What did Jesus mean when he said, “Therefore, whatever you want men to do to you, do also to them”?
“If you are mean to someone, then they will start being mean back to you,” says Blain, 7.
Brooke, 9, looks to agriculture to interpret the golden rule: “If we plant something good, we get something good back. But if you plant something bad, you get something bad back.”
Every farmer knows that even the most fertile farmland will remain barren unless it’s sown with good seed. It’s the same with human relationships. The thing to remember is that not every seed sprouts and produces fruit. You have to keep sowing good seed because you never know which seed will sprout. Not everyone will appreciate your kindness and good deeds.
“If you are nice to another person, then they will probably be nice back to you. And so then you and he will be friends,” says Daniel, 7.
Yes, you might even reap a friend from the golden rule. Maybe that’s why it’s called the golden rule. There are few things in life more valuable than good friends.
“Don’t tease or make fun of somebody if you wouldn’t want them to tease you,” says Marci, 10. “Put yourself in the other person’s shoes before you say or do something mean. Think of the consequences. What goes around comes around.”
What’s going around most of the time is selfishness. If we consistently live and act as though the entire universe revolves around us, we’re going to reap a barren life. We’ll never be able to put ourselves in anyone else’s shoes because we’re so busy tripping over our own selfishness.
For Christopher, 7, the golden rule is practical: “Show respect to other people. Today, I will not fight.”
A minimal starting place for the golden rule would be to stop abusing others. The people on the receiving end of your abuse will be greatly relieved if you stop whatever you’re doing that drives them crazy.
Take a few minutes to put yourself in their place.
“Do what they want you to do, but don’t boss them around,” says Peyton, 12.
Most relationships revolve around a struggle for control. A story on network television about a group of women trying to improve their marriages featured the most controlling woman in the group. She treated her husband as though he were one of her three boys.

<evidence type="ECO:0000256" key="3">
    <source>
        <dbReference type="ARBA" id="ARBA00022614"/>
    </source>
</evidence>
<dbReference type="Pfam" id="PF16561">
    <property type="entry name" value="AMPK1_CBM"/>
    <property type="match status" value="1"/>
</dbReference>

As an exercise, the marriage counselor recommended the wives go out to dinner with their husbands and resist all temptation to control. It was difficult, but the controlling wife asked her husband to choose what she should wear, where they should go and so on. At the end of the evening, they were actually holding hands and showing genuine affection.
Obviously, control is not just a problem in marriages. It’s part of the fall. Men and women want to control everything in their lives, including God. One thing is sure: God will never submit to our control.
God is a person with whom you can have a relationship. Like any person, he has feelings. We cause him grief and pain when we ignore him or don’t treat him with the respect and honor he deserves. If you’re a parent or grandparent, what is the one thing you want from your children or grandchildren? Love.
Jesus said, “This is my commandment, that you love one another as I have loved you” (John 15:12). Clearly, love is the essence of the golden rule.
Think about this: Go beyond the golden rule. Show more consideration to people than you would want for yourself.
Memorize this truth: “Therefore, whatever you want men to do to you, do also to them, for this is the Law and the Prophets” (Matthew 7:12).
Ask this question: Can you treat others with more consideration than you would want for yourself?
By Carey Kinsolving